Kohima, India: Soldiers died by the dozens, by the hundreds and then by the thousands in a battle here 70 years ago. Two bloody weeks of fighting came down to just a few yards across an asphalt tennis court.
Night after night, Japanese troops charged across the court's white lines, only to be killed by almost continuous firing from British and Indian machine guns. The Battle of Kohima and Imphal was the bloodiest of World War II in India, and it cost Japan much of its best army in Burma.
But the battle has been largely forgotten in India as an emblem of its colonial past. The Indian troops who fought and died here were subjects of the British Empire. In this remote, northeastern corner of India, more recent battles with a mix of local insurgencies among tribal groups that have long sought autonomy have made remembrances of former glories a luxury.
Now, as India loosens its security grip on this region and a fragile peace blossoms among the many combatants here, historians are hoping that this year's anniversary reminds the world of one of the most extraordinary fights of the Second World War. The battle was voted last year as the winner of a contest by Britain's National Army Museum, beating out Waterloo and D-Day as Britain's greatest battle, although it was overshadowed at the time by the Normandy landings.
"The Japanese regard the battle of Imphal to be their greatest defeat ever," said Robert Lyman, author of "Japan's Last Bid for Victory: The Invasion of India 1944." "And it gave Indian soldiers a belief in their own martial ability and showed that they could fight as well or better than anyone else."
The battlefields in what are now the Indian states of Nagaland and Manipur, some just a few miles from the border with Myanmar, or what was then Burma, are also well preserved because of the region's longtime isolation. Trenches, bunkers and airfields remain as they were left 70 years ago - worn by time and monsoons but clearly visible in the jungle.
This mountain city also boasts a graceful, terraced military cemetery on which the lines of the old tennis court are demarcated in white stone.
A closing ceremony for a three-month commemoration is planned for June 28 in Imphal, and representatives from the United States, Australia, Japan, India and other nations have all promised to attend.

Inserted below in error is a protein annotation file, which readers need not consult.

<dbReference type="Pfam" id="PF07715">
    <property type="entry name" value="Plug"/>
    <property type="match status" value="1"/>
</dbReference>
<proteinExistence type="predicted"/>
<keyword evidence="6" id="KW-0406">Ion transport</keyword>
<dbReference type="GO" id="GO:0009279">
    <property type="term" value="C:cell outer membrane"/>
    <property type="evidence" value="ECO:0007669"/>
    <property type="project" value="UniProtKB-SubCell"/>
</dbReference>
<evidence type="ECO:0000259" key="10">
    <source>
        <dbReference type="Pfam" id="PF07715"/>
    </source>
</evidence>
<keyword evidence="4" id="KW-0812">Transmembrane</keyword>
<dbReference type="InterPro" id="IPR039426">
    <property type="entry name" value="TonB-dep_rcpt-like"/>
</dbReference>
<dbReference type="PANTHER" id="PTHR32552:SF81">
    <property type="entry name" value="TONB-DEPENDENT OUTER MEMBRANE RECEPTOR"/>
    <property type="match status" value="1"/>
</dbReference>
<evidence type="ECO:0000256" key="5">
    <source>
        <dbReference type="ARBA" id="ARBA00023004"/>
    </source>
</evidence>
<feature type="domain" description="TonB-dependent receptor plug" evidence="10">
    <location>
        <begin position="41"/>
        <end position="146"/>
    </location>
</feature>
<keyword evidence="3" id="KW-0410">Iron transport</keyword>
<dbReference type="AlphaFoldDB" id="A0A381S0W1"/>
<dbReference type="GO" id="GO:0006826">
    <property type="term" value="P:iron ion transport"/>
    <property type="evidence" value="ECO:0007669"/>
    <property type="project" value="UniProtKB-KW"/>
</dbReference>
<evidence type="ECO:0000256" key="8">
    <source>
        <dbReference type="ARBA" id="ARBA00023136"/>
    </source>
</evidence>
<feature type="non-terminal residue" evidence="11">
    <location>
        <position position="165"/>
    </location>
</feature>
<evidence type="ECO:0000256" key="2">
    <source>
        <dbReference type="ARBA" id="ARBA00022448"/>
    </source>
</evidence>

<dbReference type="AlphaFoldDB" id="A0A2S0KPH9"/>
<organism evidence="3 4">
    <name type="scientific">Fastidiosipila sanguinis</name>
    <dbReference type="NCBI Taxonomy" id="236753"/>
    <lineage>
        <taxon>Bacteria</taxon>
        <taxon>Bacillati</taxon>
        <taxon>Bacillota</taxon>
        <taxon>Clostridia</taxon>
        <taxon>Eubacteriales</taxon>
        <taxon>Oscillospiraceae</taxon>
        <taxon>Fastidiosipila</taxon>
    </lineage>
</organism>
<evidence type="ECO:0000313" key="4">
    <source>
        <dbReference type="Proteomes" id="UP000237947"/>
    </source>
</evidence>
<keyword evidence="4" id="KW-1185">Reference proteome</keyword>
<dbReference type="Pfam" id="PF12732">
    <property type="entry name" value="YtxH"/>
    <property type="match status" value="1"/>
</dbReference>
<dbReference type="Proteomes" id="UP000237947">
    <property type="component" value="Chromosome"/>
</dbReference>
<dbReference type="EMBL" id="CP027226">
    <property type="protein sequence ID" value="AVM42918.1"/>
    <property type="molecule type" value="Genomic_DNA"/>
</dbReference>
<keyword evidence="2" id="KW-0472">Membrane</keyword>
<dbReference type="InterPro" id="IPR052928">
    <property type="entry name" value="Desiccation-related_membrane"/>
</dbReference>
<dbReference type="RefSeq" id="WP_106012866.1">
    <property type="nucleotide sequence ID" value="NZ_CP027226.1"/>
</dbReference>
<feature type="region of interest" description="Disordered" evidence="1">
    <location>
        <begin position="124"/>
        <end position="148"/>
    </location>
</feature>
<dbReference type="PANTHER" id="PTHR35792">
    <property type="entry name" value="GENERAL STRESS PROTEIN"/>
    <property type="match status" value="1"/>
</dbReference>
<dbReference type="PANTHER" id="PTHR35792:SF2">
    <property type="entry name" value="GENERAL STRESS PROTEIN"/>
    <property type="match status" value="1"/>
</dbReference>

"The Battle of Imphal and Kohima is not forgotten by the Japanese," said Yasuhisa Kawamura, deputy chief of mission at the Japanese Embassy in New Delhi, who is planning to attend the ceremony. "Military historians refer to it as one of the fiercest battles in world history."
A small but growing tour industry has sprung up around the battlefields over the past year, led by a Hemant Katoch, a local history buff.
But whether India will ever truly celebrate the Battle of Kohima and Imphal is unclear. India's founding fathers were divided on whether to support the British during World War II, and India's governments have generally had uneasy relationships even with the nation's own military. So far, only local officials and a former top Indian general have agreed to participate in this week's closing ceremony.
"India has fought six wars since independence, and we don't have a memorial for a single one," said Mohan Guruswamy, a fellow at the Observer Research Foundation, a public policy organization in India. "And at Imphal, Indian troops died, but they were fighting for a colonial government."
Rana T.S. Chhina, secretary of the Center for Armed Forces Historical Research in New Delhi, said that top Indian officials were participating this year in some of the 100-year commemorations of crucial battles of World War I.
"I suppose we may need to let Imphal and Kohima simmer for a few more decades before we embrace it fully," he said. "But there's hope."
Ningthoukhangjam Moirangningthou, 83, still lives in a house at the foot of a hill that became the site of one of the fiercest battles near Imphal. Ningthoukhangjam watched as three British tanks slowly destroyed every bunker constructed by the Japanese.
"We called them 'iron elephants,'" he said of the tanks. "We'd never seen anything like that before."
Andrew S. Arthur was away at a Christian high school when the battle started. By the time he made his way home to the village of Shangshak, where one of the first battles was fought, it had been destroyed and his family was living in the jungle, he said.
He recalled encountering a wounded Japanese soldier who could barely stand. Arthur said he took the soldier to the British, who treated him.
"Most of my life, nobody ever spoke about the war," he said. "It's good that people are finally talking about it again."
© 2014, The New York Times News Service